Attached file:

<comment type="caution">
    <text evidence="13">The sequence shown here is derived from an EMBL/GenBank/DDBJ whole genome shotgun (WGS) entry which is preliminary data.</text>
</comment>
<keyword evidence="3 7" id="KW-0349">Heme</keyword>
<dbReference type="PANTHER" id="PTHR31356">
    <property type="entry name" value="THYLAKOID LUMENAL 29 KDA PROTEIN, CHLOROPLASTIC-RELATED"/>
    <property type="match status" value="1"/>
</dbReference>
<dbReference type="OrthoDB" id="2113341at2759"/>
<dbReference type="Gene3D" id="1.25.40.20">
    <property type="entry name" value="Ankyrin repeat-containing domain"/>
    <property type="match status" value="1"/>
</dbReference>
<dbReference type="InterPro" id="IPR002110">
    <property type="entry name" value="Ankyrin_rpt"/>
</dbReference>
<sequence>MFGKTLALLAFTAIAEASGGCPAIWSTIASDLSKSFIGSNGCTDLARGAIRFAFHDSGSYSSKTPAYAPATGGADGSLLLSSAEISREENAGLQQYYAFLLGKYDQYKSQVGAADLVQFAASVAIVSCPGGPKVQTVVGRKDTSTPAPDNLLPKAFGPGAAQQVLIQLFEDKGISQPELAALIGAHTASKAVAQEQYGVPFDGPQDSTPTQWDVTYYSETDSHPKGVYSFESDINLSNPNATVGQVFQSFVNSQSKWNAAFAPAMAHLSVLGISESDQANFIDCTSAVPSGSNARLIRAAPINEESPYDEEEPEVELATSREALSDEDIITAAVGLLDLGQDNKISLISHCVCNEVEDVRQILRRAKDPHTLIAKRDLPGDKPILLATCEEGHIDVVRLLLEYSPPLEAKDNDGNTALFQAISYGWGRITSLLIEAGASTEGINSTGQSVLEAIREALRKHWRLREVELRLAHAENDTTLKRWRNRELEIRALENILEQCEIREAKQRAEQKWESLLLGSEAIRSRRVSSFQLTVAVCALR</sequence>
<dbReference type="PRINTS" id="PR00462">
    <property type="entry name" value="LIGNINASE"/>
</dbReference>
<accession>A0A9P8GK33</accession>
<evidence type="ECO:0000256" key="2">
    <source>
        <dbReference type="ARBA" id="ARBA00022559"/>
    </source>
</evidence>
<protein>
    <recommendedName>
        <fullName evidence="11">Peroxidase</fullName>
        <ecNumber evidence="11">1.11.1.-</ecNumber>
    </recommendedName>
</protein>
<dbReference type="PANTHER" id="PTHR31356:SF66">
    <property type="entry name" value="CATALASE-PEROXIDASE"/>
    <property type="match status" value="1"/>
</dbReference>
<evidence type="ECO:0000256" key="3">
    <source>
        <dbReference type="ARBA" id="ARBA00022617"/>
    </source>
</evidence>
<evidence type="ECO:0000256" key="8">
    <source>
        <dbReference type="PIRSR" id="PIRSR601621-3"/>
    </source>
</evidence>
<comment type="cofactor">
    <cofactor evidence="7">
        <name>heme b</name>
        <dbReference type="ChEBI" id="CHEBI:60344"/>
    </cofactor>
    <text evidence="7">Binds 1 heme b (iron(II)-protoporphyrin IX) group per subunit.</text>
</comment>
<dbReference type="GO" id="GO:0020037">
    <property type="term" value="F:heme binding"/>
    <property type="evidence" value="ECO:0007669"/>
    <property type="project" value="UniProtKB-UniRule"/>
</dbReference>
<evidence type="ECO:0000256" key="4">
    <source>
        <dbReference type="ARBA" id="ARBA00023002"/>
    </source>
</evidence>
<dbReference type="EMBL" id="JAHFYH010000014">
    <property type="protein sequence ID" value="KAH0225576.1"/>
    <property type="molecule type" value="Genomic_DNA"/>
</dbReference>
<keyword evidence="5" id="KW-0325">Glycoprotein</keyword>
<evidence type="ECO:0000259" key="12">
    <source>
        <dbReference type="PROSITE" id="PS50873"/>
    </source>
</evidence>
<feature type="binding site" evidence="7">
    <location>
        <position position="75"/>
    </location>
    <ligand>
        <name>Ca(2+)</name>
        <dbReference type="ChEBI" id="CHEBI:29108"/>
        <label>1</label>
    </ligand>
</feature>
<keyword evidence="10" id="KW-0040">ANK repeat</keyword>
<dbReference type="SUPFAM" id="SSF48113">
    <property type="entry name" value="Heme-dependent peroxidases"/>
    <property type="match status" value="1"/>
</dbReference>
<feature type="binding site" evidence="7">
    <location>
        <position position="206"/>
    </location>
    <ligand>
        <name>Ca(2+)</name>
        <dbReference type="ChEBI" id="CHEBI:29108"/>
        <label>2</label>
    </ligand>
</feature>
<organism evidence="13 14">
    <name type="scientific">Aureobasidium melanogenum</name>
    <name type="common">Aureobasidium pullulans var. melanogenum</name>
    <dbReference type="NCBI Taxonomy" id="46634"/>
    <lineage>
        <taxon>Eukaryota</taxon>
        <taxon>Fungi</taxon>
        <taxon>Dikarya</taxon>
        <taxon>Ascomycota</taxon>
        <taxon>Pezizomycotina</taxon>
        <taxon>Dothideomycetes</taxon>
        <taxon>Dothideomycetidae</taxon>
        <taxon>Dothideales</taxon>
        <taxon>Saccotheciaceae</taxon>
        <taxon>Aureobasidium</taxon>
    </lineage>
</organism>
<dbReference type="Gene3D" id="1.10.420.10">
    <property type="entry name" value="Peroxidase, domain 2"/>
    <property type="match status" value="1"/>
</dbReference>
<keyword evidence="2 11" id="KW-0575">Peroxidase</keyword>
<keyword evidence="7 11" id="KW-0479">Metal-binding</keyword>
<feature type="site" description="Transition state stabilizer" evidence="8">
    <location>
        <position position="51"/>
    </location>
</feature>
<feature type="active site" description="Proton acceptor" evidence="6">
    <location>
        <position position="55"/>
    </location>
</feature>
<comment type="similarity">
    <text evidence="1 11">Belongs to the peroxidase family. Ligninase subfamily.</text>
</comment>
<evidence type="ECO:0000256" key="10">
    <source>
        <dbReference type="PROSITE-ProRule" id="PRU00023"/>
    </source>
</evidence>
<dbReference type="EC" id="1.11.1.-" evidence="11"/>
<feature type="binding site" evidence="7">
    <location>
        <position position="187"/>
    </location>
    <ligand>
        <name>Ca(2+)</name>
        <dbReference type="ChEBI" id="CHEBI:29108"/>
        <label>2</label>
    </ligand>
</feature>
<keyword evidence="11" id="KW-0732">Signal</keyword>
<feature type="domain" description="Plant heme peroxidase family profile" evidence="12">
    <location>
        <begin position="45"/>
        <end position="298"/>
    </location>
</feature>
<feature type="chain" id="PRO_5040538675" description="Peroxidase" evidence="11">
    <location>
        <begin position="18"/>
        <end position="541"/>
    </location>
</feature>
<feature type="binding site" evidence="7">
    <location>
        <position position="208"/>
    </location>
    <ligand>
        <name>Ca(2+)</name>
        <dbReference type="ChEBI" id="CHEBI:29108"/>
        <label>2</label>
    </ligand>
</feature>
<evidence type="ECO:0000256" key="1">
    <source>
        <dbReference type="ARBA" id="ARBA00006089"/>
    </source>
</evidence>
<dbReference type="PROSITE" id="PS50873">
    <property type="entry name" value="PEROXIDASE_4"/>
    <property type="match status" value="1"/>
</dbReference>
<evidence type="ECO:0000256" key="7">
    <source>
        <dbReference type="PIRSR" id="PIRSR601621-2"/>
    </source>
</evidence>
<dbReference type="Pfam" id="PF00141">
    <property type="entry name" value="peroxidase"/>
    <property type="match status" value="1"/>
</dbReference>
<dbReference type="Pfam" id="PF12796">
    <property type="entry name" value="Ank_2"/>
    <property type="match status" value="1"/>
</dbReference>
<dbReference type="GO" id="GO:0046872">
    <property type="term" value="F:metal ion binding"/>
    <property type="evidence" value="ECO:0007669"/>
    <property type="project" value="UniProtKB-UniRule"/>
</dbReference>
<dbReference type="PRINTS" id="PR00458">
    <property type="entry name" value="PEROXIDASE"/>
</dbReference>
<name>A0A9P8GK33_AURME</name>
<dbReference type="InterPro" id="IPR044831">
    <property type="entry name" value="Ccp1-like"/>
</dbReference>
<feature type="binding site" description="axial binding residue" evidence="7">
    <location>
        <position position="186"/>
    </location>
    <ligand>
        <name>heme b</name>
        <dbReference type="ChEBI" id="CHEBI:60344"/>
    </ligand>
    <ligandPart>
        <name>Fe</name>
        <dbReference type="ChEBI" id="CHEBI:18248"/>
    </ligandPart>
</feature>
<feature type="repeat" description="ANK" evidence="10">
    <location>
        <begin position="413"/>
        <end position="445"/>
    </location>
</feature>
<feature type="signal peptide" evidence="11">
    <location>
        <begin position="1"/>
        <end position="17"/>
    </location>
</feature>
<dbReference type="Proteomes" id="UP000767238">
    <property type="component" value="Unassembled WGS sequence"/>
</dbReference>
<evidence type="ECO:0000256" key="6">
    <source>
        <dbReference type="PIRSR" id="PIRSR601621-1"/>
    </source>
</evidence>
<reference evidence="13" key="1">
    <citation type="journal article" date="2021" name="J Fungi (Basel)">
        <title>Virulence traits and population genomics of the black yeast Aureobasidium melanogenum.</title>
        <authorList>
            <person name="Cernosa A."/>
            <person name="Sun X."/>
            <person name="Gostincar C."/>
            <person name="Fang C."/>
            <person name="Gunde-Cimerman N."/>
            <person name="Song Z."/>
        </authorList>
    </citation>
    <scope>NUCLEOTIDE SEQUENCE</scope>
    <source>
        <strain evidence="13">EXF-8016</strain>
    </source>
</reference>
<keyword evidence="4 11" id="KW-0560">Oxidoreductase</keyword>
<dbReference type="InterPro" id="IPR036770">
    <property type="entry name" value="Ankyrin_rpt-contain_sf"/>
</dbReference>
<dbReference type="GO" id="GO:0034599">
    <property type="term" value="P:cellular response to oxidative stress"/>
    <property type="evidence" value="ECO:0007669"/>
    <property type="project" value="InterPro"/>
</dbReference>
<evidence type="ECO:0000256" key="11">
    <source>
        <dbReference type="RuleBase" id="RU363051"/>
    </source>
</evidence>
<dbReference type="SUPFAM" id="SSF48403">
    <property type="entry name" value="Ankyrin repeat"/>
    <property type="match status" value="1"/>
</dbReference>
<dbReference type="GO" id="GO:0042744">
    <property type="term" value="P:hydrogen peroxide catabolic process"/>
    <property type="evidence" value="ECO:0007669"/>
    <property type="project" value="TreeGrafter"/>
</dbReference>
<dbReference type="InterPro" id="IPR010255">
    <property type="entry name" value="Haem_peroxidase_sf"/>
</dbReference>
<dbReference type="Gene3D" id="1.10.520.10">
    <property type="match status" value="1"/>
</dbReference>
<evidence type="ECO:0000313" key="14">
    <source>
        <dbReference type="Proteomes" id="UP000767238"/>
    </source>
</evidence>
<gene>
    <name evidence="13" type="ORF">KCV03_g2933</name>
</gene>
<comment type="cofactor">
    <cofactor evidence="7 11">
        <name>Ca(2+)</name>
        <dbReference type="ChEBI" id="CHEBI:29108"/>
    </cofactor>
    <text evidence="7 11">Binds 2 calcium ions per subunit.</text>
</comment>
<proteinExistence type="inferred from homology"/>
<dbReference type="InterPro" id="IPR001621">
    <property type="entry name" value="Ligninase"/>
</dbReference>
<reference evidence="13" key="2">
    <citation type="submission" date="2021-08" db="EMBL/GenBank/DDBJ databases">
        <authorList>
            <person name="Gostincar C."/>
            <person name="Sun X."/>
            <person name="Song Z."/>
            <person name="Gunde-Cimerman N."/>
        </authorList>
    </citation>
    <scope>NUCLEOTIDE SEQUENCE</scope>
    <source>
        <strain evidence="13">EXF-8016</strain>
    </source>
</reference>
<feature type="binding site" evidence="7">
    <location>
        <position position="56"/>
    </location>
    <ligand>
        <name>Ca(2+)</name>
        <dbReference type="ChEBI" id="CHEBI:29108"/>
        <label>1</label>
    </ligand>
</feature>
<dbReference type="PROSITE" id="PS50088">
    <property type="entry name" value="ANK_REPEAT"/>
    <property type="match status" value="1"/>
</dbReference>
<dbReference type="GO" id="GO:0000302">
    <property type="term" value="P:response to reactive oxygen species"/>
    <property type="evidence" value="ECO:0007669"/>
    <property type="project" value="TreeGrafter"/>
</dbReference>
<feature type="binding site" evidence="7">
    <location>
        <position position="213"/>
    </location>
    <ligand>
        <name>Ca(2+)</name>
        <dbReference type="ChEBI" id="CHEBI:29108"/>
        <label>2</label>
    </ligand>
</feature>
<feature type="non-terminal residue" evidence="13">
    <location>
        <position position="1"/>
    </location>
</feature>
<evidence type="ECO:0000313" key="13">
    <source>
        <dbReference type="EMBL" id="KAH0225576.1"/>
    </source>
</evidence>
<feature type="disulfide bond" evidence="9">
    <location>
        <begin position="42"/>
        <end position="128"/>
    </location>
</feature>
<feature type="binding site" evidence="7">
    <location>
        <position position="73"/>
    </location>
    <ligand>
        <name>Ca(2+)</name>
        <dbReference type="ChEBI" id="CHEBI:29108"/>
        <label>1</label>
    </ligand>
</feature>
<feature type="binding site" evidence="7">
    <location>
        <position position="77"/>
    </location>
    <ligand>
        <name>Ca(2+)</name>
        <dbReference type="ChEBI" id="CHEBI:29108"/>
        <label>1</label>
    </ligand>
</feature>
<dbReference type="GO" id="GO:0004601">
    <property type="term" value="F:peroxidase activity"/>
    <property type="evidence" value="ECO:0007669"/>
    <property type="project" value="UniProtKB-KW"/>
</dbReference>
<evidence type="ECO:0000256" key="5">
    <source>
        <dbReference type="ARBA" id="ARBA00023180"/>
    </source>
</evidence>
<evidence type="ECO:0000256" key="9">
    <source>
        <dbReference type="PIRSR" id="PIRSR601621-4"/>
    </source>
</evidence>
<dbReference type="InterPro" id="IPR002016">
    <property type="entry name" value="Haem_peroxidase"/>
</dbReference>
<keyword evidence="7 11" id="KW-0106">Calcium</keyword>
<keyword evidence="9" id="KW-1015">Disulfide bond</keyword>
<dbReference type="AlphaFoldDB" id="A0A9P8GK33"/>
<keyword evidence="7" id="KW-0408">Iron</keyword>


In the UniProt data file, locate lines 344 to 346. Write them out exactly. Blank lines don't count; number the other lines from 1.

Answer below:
        <name>Ca(2+)</name>
        <dbReference type="ChEBI" id="CHEBI:29108"/>
        <label>2</label>